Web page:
That said, I do think the inclusion of Bananarama is interesting, as they had a punkish, thrift-store edge and often linked themselves to the girl group era by covering song like The Velvelettes’ “He Was Really Saying Something.” I suppose this gets us into the dangerous territory of “wearing” and “trying on” race, but I’ll let you decide.
I also appreciate that Greig included hip hop in the discussion of girl groups, vis-à-vis Salt-N-Pepa, though fear that past lesser-known acts like Northern State, hip hop has historically favored solo artists to groups and has provided scarce resources for women, whether on their own or rhyming with friends.
I’d also be curious as to what Greig would say about groups from my youth like TLC, En Vogue, SWV, The Spice Girls and, during my high school years, Destiny’s Child, 3LW, and Dream. And of course, if we’re expanding girl groups to include punkier acts, I wonder what Greig thinks of Vivian Girls and Mika Miko alongside neo-retro acts like The Pipettes, as well as acts like The Pussycat Dolls who are, for better or for worse, one of the few integrated, multi-racial girl groups to achieve mainstream success since The Ronettes.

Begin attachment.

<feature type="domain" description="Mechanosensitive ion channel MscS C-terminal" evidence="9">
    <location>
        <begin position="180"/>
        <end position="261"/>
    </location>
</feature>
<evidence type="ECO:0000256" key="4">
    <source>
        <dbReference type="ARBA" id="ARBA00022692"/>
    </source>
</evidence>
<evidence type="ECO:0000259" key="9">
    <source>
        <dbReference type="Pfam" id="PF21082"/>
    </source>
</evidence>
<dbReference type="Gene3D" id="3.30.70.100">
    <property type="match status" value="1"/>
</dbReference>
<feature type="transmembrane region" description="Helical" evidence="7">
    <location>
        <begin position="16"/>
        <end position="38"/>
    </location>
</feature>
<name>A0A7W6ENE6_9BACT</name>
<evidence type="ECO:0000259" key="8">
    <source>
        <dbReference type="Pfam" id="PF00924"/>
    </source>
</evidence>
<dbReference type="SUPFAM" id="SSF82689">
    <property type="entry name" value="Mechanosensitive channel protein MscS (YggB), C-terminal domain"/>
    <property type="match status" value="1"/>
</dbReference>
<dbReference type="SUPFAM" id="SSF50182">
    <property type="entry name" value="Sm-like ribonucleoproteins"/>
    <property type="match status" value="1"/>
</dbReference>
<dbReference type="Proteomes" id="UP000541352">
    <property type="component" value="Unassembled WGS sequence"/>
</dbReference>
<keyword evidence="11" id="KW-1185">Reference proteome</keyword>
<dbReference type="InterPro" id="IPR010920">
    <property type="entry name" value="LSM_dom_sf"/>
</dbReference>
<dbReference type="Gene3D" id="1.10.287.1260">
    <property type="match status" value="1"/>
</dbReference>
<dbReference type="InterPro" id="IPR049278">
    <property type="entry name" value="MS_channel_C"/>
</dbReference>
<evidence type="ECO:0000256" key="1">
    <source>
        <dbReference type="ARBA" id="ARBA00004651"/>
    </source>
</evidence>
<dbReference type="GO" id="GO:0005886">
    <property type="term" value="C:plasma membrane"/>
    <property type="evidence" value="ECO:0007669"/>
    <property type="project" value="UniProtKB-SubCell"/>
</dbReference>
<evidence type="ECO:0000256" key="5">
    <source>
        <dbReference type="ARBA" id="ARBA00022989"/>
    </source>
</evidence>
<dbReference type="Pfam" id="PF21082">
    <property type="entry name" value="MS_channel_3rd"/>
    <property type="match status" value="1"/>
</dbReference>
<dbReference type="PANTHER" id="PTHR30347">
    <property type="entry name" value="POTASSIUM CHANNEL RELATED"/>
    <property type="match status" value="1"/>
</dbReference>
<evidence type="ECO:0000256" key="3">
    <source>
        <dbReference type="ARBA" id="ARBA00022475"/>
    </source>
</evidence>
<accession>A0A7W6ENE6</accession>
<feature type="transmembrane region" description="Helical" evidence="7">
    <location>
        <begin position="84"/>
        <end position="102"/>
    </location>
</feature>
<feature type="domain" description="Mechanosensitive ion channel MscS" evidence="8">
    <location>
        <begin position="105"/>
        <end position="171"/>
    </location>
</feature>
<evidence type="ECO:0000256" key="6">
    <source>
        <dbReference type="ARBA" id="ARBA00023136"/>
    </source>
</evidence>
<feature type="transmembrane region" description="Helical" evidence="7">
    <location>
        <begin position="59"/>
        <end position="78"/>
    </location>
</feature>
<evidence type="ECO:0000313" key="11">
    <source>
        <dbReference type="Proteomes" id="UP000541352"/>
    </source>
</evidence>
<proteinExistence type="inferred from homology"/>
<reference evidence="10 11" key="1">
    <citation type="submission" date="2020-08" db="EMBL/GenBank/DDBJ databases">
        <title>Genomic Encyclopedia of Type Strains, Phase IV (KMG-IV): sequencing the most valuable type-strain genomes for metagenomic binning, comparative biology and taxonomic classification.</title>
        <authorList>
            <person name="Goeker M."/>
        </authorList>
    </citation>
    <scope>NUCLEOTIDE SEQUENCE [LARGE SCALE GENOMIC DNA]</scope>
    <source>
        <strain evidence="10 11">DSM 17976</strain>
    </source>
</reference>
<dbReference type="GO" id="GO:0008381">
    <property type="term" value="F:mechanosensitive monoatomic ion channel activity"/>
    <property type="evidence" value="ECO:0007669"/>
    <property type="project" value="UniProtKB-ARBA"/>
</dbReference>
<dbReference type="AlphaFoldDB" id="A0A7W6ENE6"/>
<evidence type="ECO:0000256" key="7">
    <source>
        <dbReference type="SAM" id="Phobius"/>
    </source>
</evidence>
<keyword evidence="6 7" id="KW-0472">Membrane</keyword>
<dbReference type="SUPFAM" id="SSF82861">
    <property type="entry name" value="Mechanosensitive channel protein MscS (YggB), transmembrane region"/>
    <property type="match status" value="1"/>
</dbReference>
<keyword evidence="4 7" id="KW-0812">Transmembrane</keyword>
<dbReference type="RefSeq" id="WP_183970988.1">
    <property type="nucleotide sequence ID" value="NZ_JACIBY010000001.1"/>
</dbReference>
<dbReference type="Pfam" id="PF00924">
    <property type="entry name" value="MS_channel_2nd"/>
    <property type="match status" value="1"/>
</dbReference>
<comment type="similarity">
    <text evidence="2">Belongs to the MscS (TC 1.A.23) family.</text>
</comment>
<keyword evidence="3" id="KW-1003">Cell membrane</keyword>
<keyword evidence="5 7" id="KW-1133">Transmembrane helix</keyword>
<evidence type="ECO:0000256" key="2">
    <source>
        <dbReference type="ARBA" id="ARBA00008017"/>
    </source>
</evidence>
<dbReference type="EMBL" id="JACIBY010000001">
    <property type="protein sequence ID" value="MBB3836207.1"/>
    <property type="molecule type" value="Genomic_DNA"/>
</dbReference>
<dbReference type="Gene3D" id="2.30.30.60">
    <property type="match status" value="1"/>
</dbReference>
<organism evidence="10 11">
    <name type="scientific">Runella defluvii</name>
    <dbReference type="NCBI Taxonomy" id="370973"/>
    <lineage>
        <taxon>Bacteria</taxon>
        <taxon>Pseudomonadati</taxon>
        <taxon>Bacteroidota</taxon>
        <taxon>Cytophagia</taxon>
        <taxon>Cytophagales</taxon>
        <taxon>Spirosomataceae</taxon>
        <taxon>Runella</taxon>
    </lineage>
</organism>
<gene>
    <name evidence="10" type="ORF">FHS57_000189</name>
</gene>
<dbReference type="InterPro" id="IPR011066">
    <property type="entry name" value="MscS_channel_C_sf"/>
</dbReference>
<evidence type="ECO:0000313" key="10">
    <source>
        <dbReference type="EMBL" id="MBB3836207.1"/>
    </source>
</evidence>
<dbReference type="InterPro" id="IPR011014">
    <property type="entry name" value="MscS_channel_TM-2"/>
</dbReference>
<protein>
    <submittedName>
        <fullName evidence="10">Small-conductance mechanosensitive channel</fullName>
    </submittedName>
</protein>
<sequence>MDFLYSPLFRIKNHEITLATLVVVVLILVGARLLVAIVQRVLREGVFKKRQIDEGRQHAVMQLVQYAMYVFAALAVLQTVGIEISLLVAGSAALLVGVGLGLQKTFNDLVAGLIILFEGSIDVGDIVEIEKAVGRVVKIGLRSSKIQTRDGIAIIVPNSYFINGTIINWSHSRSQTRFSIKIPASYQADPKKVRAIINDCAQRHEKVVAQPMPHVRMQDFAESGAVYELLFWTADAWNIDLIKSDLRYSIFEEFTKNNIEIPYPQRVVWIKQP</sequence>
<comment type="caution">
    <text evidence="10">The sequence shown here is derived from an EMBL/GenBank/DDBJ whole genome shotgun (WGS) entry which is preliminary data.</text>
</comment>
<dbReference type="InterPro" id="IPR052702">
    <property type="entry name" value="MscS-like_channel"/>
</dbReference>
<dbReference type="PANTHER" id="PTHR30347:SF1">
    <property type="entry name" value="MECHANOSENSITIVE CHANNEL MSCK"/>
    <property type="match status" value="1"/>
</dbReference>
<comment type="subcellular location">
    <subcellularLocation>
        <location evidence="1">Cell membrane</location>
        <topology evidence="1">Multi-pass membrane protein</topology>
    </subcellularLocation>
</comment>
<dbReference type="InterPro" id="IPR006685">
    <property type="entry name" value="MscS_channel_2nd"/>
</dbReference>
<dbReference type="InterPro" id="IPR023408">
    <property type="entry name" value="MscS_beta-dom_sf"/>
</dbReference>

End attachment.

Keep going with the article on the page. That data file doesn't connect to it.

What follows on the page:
Again, all worthwhile endeavors; each in need of their own book for further inquiry.